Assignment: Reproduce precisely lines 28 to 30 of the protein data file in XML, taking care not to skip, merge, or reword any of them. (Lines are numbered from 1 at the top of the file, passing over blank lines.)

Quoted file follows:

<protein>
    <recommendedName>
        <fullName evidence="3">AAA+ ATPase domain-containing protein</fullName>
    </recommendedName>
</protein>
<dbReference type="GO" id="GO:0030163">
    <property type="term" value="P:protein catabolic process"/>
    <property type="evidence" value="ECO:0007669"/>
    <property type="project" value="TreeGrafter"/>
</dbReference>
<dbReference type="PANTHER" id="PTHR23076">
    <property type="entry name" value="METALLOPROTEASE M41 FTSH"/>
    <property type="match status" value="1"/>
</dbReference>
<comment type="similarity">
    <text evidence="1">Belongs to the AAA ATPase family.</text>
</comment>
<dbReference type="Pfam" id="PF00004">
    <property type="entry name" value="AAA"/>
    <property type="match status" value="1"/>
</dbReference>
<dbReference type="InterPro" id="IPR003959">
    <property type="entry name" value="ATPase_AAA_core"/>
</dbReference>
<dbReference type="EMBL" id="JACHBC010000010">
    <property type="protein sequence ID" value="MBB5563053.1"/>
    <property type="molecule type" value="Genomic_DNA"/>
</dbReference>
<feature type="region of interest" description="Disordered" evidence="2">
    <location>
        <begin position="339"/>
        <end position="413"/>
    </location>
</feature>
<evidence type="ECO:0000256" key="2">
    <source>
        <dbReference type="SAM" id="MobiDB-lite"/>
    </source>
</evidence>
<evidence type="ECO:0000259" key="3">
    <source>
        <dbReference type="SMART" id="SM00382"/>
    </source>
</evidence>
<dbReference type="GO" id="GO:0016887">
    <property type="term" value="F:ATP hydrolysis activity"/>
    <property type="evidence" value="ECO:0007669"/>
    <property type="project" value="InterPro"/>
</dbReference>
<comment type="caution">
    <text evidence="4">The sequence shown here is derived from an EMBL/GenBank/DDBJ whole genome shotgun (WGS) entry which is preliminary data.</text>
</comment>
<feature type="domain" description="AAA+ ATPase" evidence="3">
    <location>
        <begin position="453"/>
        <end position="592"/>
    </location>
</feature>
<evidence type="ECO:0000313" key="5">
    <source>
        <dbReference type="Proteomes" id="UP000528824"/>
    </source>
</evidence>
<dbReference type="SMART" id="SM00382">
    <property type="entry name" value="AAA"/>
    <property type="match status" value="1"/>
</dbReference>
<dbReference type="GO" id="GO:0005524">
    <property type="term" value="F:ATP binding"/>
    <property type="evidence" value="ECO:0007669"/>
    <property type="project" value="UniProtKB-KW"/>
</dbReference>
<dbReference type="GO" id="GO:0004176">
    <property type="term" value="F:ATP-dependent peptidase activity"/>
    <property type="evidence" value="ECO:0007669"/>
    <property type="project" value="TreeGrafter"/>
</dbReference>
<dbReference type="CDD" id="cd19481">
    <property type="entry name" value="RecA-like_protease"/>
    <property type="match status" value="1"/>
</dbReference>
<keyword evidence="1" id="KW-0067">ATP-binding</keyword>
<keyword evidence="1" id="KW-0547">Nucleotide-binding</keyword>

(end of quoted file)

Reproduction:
</dbReference>
<feature type="region of interest" description="Disordered" evidence="2">
    <location>